Talking about saving trees and saving lives with the folks at Urban Ashes, the controversial EMU presidential search, and Cultivate Coffee and Tap House… on this weekend’s episode of the Saturday Six Pack

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While a few elements are still coming together concerning this Saturday evening’s show, I wanted to share couple of items with you so that you can start thinking about the things we’ll be discussing, and perhaps share this post with others who you think might be interested. Before I get into what we’ll be discussing on the show, though, I wanted to first thank our recent guest Frank Allison, who just sent in an awesome new theme song for the show, which we’ll definitely be opening this Saturday’s episode with. My favorite part about doing the show, as I’m sure I’ve mentioned before, is when people take it upon themselves to contribute, whether it be through the writing of a new theme song or a well-thought-out prank call to the show, and it makes me incredibly happy to know that Frank took the time to write and record something for us.

As for our in-studio guests this Saturday, we’ll be joined in the 6:00 hour by Paul Hickman and Calvin Evans from Urban Ashes, an Ann Arbor-based producer of hand-made photo frames, custom-made furniture, and the like. While we never know exactly where the conversation will lead us, I imagine quite a bit of our time will be spent discussing their dedication to using salvaged materials and their commitment to hiring ex-felons. Following, to give you a sense of where the conversation may lead us, are a few short bios for Hickman and Evans.

PAUL HICKMAN: As a designer, artist, project/production manager and business owner, Paul has 35 years experience creating things from billboards to environmental graphics to retail store displays to furniture and picture frames. 15 years into his career, Paul hit a wall with the materials he was working with; they no longer made sense to him. In seeking answers, he discovered the world of working with sustainable materials and production practices. Since 1996 he has been a leader in the green building and the local movements. Forming Urban Ashes in 2009, he has been able to use his extensive experience to build a company that focuses on the empowerment of ex-felons through meaningful employment, and in reclaiming urban salvaged and de-constructed wood to produce picture frames and furniture your grand-children will fight over.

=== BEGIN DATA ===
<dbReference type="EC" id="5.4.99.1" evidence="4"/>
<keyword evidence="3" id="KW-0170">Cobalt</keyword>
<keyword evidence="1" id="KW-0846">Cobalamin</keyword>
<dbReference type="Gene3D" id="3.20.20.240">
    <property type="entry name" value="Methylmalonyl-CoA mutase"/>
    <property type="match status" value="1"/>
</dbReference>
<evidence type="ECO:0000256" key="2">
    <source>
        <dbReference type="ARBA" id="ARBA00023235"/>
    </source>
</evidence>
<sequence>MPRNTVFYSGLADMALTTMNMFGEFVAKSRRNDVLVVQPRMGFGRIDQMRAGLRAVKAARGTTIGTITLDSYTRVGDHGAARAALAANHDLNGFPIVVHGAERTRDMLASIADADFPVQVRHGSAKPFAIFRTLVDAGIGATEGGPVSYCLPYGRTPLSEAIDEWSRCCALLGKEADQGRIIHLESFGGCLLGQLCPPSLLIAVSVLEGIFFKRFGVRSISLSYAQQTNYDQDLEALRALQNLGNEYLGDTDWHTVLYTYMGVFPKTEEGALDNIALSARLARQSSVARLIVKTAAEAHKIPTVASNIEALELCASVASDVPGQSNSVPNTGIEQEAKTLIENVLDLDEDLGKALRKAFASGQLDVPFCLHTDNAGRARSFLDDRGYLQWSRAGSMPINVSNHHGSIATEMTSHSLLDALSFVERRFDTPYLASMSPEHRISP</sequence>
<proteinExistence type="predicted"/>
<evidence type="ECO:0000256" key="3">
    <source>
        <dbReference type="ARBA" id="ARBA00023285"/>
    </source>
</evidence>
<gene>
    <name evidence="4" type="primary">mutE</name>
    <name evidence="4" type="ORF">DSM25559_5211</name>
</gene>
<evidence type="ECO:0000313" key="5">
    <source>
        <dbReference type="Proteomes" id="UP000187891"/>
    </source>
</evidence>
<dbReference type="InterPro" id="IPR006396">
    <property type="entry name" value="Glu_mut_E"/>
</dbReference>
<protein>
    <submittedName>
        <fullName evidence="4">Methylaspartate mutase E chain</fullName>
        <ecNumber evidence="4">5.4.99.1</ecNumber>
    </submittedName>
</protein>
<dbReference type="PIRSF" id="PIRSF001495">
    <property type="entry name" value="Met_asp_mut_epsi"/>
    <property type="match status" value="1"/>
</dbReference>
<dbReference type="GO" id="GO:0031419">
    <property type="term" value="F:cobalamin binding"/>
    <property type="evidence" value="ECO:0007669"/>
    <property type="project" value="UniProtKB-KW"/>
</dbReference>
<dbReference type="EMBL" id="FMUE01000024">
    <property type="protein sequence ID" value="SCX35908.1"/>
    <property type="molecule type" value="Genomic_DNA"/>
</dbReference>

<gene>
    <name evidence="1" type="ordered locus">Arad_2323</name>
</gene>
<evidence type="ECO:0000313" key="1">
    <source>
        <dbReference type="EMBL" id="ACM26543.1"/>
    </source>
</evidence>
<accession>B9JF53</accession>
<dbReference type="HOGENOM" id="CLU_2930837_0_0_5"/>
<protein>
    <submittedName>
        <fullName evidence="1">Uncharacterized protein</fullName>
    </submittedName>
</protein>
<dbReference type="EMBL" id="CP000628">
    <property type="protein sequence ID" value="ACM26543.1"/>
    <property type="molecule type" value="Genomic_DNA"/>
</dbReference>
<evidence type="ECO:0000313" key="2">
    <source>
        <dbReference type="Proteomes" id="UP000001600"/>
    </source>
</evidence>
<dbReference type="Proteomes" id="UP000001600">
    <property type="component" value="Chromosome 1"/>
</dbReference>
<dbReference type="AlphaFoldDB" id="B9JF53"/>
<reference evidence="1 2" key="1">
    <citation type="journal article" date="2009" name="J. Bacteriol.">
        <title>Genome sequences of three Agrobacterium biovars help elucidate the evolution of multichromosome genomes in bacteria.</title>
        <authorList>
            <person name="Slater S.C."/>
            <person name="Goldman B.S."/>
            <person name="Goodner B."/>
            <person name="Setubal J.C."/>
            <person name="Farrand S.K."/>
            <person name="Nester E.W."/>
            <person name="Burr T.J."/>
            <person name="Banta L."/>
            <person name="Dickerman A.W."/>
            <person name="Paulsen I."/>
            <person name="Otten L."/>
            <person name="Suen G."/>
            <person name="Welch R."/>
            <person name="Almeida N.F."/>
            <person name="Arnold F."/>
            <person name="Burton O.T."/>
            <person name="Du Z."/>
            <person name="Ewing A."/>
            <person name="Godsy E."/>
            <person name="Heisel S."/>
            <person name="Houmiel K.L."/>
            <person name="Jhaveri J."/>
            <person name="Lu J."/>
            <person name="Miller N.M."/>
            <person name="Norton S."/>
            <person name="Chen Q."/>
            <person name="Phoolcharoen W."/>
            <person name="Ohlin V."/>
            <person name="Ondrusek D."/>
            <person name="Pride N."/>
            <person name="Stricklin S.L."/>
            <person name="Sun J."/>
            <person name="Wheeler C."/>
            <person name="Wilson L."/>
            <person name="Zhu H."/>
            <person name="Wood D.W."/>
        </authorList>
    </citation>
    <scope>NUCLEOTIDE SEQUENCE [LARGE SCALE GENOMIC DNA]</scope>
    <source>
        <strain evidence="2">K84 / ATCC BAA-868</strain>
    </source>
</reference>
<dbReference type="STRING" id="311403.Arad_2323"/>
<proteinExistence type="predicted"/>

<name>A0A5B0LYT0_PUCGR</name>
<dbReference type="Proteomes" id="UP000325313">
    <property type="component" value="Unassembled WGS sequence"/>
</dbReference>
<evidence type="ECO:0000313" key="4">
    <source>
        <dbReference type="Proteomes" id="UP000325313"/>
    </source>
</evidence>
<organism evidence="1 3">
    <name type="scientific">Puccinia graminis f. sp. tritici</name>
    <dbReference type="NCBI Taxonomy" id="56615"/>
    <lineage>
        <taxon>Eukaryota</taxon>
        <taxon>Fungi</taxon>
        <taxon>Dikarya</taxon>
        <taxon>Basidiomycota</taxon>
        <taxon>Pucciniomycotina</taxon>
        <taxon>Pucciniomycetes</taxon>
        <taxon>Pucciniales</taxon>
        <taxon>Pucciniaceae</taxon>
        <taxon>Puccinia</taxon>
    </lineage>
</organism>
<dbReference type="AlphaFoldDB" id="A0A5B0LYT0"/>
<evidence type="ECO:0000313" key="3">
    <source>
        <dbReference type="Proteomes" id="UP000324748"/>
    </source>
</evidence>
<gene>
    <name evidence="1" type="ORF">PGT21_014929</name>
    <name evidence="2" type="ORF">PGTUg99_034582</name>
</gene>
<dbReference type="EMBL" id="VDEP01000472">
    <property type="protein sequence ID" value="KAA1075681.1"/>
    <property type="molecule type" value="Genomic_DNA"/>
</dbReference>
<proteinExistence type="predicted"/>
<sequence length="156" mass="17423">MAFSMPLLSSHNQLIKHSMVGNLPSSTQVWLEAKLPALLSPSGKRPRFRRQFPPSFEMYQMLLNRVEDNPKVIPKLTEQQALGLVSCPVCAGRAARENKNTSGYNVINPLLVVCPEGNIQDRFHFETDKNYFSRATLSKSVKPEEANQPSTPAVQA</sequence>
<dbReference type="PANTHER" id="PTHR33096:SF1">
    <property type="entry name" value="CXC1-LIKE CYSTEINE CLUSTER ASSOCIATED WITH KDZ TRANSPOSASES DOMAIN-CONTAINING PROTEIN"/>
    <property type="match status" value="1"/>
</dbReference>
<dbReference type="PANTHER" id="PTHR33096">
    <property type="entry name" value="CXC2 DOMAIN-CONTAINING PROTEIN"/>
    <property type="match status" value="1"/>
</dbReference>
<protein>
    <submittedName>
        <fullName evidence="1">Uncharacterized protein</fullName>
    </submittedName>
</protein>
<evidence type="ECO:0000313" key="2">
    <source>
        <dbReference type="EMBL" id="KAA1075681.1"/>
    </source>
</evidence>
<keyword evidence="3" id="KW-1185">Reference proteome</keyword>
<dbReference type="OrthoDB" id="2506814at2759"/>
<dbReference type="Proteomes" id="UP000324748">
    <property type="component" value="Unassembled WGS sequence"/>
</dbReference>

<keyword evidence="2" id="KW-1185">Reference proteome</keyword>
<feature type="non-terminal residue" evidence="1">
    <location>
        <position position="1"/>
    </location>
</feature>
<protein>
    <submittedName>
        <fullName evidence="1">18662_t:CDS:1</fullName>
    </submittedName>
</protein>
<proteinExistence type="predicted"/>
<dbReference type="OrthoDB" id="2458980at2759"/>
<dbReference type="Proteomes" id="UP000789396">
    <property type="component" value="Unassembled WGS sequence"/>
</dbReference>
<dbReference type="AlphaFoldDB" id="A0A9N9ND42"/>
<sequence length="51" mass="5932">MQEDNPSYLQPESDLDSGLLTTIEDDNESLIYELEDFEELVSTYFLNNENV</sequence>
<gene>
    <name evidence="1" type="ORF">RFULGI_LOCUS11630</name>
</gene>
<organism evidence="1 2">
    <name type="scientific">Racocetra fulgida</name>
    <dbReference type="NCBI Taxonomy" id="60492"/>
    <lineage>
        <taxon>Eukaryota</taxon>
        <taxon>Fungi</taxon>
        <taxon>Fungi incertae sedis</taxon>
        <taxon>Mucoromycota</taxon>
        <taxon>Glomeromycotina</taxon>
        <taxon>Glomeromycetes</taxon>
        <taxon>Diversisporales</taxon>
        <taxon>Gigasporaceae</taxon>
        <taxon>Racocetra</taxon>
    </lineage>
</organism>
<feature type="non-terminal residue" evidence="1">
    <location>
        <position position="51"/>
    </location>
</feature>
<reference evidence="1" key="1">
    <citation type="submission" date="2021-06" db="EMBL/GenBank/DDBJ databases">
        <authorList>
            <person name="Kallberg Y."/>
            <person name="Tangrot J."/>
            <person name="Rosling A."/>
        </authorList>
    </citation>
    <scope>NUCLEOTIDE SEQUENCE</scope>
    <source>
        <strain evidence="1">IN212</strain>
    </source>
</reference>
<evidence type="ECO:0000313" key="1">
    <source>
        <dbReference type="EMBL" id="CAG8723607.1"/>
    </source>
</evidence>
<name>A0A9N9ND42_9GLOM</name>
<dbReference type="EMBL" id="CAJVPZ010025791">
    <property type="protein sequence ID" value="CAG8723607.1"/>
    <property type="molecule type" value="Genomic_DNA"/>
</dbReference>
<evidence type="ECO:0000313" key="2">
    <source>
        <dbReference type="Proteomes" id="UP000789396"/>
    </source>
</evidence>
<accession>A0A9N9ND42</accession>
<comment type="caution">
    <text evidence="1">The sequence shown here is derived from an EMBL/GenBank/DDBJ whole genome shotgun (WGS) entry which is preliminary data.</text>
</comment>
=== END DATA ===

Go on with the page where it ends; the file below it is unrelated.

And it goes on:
CALVIN EVANS: On January 29th, 2013, Calvin was released from prison after having served 24 consecutive years. Since his release he has become the HR/Operations Manager at Urban Ashes; a member of the Washtenaw County Workforce Development Board; a Violence Intervention Specialist for Wayne State Sinai Grace Hospital; and a highly sought after speaker including going back into the very prison system (twice) where he had done time, to speak directly to the inmates. Calvin’s mission is to be the face of what prisoners can become upon their release.

And, at 6:45, we’ll turn our attention toward the controversial Eastern Michigan University presidential search, as we’re joined Judith Kullberg from the EMU Faculty Senate and Howard Bunsis from the EMU chapter of the American Association of University Professors (AAUP), who, as you might expect, are not happy about being kept in the dark about the candidates being considered to lead their university… Here, for those of you who aren’t familiar with the issue, are the comments made by EMU Professor Howard Bunsis at the October 13 EMU Board of Regents meeting.

I am speaking today about the Board’s misguided, shortsighted, and unfortunate decision to make the presidential search a closed and secret search, ensuring that the campus community will not have any significant input into the selection of the next president of Eastern Michigan University.